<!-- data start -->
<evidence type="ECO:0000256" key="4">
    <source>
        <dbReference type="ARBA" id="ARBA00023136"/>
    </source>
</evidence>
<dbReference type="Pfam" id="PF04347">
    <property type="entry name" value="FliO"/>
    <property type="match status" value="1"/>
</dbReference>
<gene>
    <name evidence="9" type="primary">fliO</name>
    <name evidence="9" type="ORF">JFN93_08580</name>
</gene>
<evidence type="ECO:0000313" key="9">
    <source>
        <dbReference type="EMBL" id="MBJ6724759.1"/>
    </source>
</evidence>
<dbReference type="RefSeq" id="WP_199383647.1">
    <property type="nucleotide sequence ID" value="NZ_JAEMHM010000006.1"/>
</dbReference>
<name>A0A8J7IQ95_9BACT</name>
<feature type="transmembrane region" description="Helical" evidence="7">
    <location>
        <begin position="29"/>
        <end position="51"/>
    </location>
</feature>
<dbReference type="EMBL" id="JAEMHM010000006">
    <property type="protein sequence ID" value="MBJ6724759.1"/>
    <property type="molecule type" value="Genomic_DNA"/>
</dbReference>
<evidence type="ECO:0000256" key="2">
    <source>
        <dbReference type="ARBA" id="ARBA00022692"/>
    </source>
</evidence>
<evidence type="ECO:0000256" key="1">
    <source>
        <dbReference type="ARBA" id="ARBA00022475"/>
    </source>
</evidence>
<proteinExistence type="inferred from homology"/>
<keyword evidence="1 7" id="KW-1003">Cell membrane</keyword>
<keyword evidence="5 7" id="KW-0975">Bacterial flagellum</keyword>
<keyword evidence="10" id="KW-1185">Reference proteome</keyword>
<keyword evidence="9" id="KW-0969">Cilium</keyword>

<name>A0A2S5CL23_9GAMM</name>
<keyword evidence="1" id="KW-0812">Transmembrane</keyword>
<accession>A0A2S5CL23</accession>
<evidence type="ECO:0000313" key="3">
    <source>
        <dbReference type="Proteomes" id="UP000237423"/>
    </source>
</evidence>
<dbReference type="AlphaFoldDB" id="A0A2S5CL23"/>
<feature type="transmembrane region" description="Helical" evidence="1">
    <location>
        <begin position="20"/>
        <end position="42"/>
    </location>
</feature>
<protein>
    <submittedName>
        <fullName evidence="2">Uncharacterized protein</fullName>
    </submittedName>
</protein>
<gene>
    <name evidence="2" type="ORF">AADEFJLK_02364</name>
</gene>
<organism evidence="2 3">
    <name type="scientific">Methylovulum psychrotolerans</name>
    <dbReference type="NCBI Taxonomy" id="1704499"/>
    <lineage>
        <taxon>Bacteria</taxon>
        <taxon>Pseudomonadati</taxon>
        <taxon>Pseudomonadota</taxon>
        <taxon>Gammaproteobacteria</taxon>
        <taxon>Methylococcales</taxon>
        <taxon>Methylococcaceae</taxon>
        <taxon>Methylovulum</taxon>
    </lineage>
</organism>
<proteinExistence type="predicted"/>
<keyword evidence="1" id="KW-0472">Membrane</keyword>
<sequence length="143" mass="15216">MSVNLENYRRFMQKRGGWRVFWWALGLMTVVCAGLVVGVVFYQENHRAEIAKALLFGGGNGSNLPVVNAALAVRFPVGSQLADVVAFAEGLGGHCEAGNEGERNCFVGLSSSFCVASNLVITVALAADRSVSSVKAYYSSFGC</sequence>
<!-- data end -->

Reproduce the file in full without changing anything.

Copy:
<evidence type="ECO:0000256" key="4">
    <source>
        <dbReference type="ARBA" id="ARBA00023136"/>
    </source>
</evidence>
<dbReference type="Pfam" id="PF04347">
    <property type="entry name" value="FliO"/>
    <property type="match status" value="1"/>
</dbReference>
<gene>
    <name evidence="9" type="primary">fliO</name>
    <name evidence="9" type="ORF">JFN93_08580</name>
</gene>
<evidence type="ECO:0000313" key="9">
    <source>
        <dbReference type="EMBL" id="MBJ6724759.1"/>
    </source>
</evidence>
<dbReference type="RefSeq" id="WP_199383647.1">
    <property type="nucleotide sequence ID" value="NZ_JAEMHM010000006.1"/>
</dbReference>
<name>A0A8J7IQ95_9BACT</name>
<feature type="transmembrane region" description="Helical" evidence="7">
    <location>
        <begin position="29"/>
        <end position="51"/>
    </location>
</feature>
<dbReference type="EMBL" id="JAEMHM010000006">
    <property type="protein sequence ID" value="MBJ6724759.1"/>
    <property type="molecule type" value="Genomic_DNA"/>
</dbReference>
<evidence type="ECO:0000256" key="2">
    <source>
        <dbReference type="ARBA" id="ARBA00022692"/>
    </source>
</evidence>
<evidence type="ECO:0000256" key="1">
    <source>
        <dbReference type="ARBA" id="ARBA00022475"/>
    </source>
</evidence>
<proteinExistence type="inferred from homology"/>
<keyword evidence="1 7" id="KW-1003">Cell membrane</keyword>
<keyword evidence="5 7" id="KW-0975">Bacterial flagellum</keyword>
<keyword evidence="10" id="KW-1185">Reference proteome</keyword>
<keyword evidence="9" id="KW-0969">Cilium</keyword>

<name>A0A2S5CL23_9GAMM</name>
<keyword evidence="1" id="KW-0812">Transmembrane</keyword>
<accession>A0A2S5CL23</accession>
<evidence type="ECO:0000313" key="3">
    <source>
        <dbReference type="Proteomes" id="UP000237423"/>
    </source>
</evidence>
<dbReference type="AlphaFoldDB" id="A0A2S5CL23"/>
<feature type="transmembrane region" description="Helical" evidence="1">
    <location>
        <begin position="20"/>
        <end position="42"/>
    </location>
</feature>
<protein>
    <submittedName>
        <fullName evidence="2">Uncharacterized protein</fullName>
    </submittedName>
</protein>
<gene>
    <name evidence="2" type="ORF">AADEFJLK_02364</name>
</gene>
<organism evidence="2 3">
    <name type="scientific">Methylovulum psychrotolerans</name>
    <dbReference type="NCBI Taxonomy" id="1704499"/>
    <lineage>
        <taxon>Bacteria</taxon>
        <taxon>Pseudomonadati</taxon>
        <taxon>Pseudomonadota</taxon>
        <taxon>Gammaproteobacteria</taxon>
        <taxon>Methylococcales</taxon>
        <taxon>Methylococcaceae</taxon>
        <taxon>Methylovulum</taxon>
    </lineage>
</organism>
<proteinExistence type="predicted"/>
<keyword evidence="1" id="KW-0472">Membrane</keyword>
<sequence length="143" mass="15216">MSVNLENYRRFMQKRGGWRVFWWALGLMTVVCAGLVVGVVFYQENHRAEIAKALLFGGGNGSNLPVVNAALAVRFPVGSQLADVVAFAEGLGGHCEAGNEGERNCFVGLSSSFCVASNLVITVALAADRSVSSVKAYYSSFGC</sequence>